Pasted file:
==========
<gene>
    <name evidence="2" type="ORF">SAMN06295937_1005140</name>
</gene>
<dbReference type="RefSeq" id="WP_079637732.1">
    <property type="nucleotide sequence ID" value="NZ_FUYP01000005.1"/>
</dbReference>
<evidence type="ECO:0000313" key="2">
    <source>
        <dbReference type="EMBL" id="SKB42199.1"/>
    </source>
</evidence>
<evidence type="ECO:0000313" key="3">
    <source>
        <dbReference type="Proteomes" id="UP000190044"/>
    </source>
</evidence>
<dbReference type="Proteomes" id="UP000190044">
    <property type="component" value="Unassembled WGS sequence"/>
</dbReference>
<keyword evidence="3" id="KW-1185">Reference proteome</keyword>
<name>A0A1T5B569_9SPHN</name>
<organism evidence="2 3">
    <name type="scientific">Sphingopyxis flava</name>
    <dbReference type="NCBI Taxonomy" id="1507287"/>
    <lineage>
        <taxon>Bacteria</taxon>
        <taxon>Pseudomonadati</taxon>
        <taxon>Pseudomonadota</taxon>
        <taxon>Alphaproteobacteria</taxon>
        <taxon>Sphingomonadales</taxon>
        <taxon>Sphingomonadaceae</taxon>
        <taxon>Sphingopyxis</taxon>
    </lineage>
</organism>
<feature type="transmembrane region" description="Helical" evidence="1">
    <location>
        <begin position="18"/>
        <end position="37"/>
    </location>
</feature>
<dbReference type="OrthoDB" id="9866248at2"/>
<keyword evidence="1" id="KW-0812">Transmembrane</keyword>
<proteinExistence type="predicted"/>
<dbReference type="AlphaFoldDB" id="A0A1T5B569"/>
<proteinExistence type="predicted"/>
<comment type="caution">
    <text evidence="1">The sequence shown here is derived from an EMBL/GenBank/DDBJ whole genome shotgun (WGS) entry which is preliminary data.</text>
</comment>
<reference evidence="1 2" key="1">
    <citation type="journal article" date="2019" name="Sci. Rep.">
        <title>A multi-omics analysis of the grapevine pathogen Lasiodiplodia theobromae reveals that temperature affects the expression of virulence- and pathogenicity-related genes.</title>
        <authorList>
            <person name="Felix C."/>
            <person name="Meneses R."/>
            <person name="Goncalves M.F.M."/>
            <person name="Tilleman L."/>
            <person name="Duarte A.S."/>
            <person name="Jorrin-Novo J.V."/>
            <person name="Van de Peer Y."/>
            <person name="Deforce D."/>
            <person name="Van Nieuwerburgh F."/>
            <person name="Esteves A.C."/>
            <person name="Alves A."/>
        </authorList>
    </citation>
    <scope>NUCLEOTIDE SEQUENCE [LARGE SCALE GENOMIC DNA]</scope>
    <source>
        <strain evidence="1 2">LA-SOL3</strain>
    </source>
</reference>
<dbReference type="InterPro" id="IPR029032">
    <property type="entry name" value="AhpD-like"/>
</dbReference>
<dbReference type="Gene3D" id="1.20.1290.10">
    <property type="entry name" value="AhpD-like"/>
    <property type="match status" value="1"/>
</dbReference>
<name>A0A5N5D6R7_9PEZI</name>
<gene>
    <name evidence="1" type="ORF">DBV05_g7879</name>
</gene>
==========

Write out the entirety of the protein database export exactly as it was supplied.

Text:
<gene>
    <name evidence="2" type="ORF">SAMN06295937_1005140</name>
</gene>
<dbReference type="RefSeq" id="WP_079637732.1">
    <property type="nucleotide sequence ID" value="NZ_FUYP01000005.1"/>
</dbReference>
<evidence type="ECO:0000313" key="2">
    <source>
        <dbReference type="EMBL" id="SKB42199.1"/>
    </source>
</evidence>
<evidence type="ECO:0000313" key="3">
    <source>
        <dbReference type="Proteomes" id="UP000190044"/>
    </source>
</evidence>
<dbReference type="Proteomes" id="UP000190044">
    <property type="component" value="Unassembled WGS sequence"/>
</dbReference>
<keyword evidence="3" id="KW-1185">Reference proteome</keyword>
<name>A0A1T5B569_9SPHN</name>
<organism evidence="2 3">
    <name type="scientific">Sphingopyxis flava</name>
    <dbReference type="NCBI Taxonomy" id="1507287"/>
    <lineage>
        <taxon>Bacteria</taxon>
        <taxon>Pseudomonadati</taxon>
        <taxon>Pseudomonadota</taxon>
        <taxon>Alphaproteobacteria</taxon>
        <taxon>Sphingomonadales</taxon>
        <taxon>Sphingomonadaceae</taxon>
        <taxon>Sphingopyxis</taxon>
    </lineage>
</organism>
<feature type="transmembrane region" description="Helical" evidence="1">
    <location>
        <begin position="18"/>
        <end position="37"/>
    </location>
</feature>
<dbReference type="OrthoDB" id="9866248at2"/>
<keyword evidence="1" id="KW-0812">Transmembrane</keyword>
<proteinExistence type="predicted"/>
<dbReference type="AlphaFoldDB" id="A0A1T5B569"/>
<proteinExistence type="predicted"/>
<comment type="caution">
    <text evidence="1">The sequence shown here is derived from an EMBL/GenBank/DDBJ whole genome shotgun (WGS) entry which is preliminary data.</text>
</comment>
<reference evidence="1 2" key="1">
    <citation type="journal article" date="2019" name="Sci. Rep.">
        <title>A multi-omics analysis of the grapevine pathogen Lasiodiplodia theobromae reveals that temperature affects the expression of virulence- and pathogenicity-related genes.</title>
        <authorList>
            <person name="Felix C."/>
            <person name="Meneses R."/>
            <person name="Goncalves M.F.M."/>
            <person name="Tilleman L."/>
            <person name="Duarte A.S."/>
            <person name="Jorrin-Novo J.V."/>
            <person name="Van de Peer Y."/>
            <person name="Deforce D."/>
            <person name="Van Nieuwerburgh F."/>
            <person name="Esteves A.C."/>
            <person name="Alves A."/>
        </authorList>
    </citation>
    <scope>NUCLEOTIDE SEQUENCE [LARGE SCALE GENOMIC DNA]</scope>
    <source>
        <strain evidence="1 2">LA-SOL3</strain>
    </source>
</reference>
<dbReference type="InterPro" id="IPR029032">
    <property type="entry name" value="AhpD-like"/>
</dbReference>
<dbReference type="Gene3D" id="1.20.1290.10">
    <property type="entry name" value="AhpD-like"/>
    <property type="match status" value="1"/>
</dbReference>
<name>A0A5N5D6R7_9PEZI</name>
<gene>
    <name evidence="1" type="ORF">DBV05_g7879</name>
</gene>